COOS BAY -- A new effort to create a dog park in the Coos Bay/North Bend area has all four paws on the ground.
What began as his own question about why there isn't a dog park turned into a grassroots effort to create one, said Bill Davis, the group's de facto spokesman. About 35 people attended the group's first meeting, said Davis, who owns two dogs. A second meeting was held Friday, and Davis has spoken at both a City Council and a Parks Commission meeting.
The idea of a dog park was tossed around a few years ago without success. The new group is working to raise awareness and support for the idea. The park would be fenced to allow dogs to run unfettered, and a smaller fenced area could provide safety for small dogs. Rules would be posted at the gate, and dog owners would take on personal responsibility.
None of the parcels suggested during the previous effort panned out, either because of topography or because of neighbors' concerns, said Jim Hossley, the city's Public Works and Development director. Two years ago, the City Council offered $25,000 in seed money to any people willing to make up the difference necessary to put together a park. No one stepped up, Hossley said, but that doesn't meant this group couldn't convince the council to extend support again. 'But at this point there are no funds available," he said.
Dog parks also are slated to be part of the conversation for a master parks plan, Hossley said. The Parks Commission is at the beginning of the process, and Hossley estimated it will take months to complete and will include extensive public input.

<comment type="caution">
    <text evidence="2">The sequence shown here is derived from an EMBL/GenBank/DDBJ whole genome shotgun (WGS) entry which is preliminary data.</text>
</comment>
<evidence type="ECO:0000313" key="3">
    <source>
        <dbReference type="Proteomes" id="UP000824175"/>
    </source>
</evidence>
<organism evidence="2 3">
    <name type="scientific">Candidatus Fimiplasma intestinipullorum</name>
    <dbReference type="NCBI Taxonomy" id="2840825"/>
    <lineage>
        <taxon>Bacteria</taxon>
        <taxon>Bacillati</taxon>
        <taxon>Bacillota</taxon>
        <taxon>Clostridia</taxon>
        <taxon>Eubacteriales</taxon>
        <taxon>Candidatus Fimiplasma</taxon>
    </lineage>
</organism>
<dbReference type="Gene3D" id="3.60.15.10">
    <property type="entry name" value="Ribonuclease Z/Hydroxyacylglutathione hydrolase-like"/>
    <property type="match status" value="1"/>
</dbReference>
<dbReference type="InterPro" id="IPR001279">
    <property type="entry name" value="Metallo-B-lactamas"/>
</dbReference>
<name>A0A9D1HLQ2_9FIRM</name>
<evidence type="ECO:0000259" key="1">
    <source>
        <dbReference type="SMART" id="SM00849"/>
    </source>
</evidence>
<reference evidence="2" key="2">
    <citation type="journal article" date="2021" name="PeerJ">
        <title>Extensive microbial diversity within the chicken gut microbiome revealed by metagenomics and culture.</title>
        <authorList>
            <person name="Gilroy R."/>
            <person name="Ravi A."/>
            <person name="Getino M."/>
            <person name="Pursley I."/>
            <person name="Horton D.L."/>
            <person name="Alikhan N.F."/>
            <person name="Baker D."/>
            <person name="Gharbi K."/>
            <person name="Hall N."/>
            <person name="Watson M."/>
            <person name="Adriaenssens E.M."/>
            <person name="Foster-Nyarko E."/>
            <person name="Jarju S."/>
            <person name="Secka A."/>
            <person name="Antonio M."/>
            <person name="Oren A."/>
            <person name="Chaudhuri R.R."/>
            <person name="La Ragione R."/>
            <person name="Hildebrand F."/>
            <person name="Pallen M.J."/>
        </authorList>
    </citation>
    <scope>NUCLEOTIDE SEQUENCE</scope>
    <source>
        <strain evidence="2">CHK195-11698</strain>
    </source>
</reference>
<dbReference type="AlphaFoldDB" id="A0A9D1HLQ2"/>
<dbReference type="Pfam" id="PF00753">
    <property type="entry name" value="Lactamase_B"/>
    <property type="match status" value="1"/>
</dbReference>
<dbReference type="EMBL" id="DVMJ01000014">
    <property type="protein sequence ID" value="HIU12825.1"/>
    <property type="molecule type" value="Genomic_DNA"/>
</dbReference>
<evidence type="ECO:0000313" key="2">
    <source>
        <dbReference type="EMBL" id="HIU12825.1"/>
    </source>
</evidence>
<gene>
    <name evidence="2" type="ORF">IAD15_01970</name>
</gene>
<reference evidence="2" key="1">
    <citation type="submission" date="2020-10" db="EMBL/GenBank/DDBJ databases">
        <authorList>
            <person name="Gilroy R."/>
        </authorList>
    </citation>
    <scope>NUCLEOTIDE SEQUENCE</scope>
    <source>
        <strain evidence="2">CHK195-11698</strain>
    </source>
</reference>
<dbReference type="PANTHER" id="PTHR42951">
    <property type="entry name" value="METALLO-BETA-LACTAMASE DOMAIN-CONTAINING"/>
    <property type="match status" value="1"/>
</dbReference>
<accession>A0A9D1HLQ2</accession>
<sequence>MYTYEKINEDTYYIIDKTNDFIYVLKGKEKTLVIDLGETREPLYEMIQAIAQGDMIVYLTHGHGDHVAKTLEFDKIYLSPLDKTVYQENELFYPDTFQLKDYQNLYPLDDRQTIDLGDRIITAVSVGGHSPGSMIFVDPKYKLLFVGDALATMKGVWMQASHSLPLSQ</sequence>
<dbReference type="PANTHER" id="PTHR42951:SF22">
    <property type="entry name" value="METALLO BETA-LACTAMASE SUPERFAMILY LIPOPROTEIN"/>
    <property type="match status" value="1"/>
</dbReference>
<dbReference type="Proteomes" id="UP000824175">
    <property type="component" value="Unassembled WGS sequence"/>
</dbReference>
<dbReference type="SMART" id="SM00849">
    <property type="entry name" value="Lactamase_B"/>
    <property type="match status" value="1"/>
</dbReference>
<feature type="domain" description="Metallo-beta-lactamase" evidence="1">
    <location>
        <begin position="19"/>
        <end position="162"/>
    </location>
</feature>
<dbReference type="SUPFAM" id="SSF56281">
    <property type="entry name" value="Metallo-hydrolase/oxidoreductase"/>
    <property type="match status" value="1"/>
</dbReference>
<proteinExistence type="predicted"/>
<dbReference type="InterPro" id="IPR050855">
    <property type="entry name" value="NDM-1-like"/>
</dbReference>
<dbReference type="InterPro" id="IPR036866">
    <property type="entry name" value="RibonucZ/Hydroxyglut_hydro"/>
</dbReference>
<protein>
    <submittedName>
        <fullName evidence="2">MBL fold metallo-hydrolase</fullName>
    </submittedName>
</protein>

Davis said the group is ready to work with the city no matter how long it takes to accomplish the goal.
'Yeah, it might take a little while," he said.
'But I didn't get the impression that that was going to stop anybody from wanting to go forward with it," he added.
One possible location is a narrow parcel of about an acre near the main entrance to John Topits Park, Hossley said. But it's less than ideal, because it's covered in trees and brush and might need fill dirt.
Davis said his group is open to any location in Coos Bay or North Bend. Using a portion of an existing park or even private land are all possibilities, he said.
A safe place for dogs to run would affect more than just dogs, said Isabelle Davis, Bill Davis' wife.
People traveling with dogs want a place to let them run, she said.
'If we want to push tourism, a dog park is an asset," she said.
Neighborhoods could see fewer stray dogs, too. 'If the dogs are in a fenced play area, they're not on your street," she said.
The Davises acknow-ledged that a few issues will need resolving, including maintenance and the clean-up and disposal of dog waste.
'The biggest problem is that people will have to pick up after their dogs," Bill Davis said.
The less people clean up after their dogs, the more time city employees will have to spend maintaining the park, taking away from maintenance on other parks, Hossley said. Regardless, another park means more maintenance, and expenditures, he added.
An association of volunteers could help with some of the long-term maintenance and costs, Isabelle Davis said.
For more information, email bayareadogpark@ yahoo.com or find the group on Facebook.
Reporter Alice Campbell can be reached at 541-269-1222, ext. 235, or at acampbell@theworldlink. com.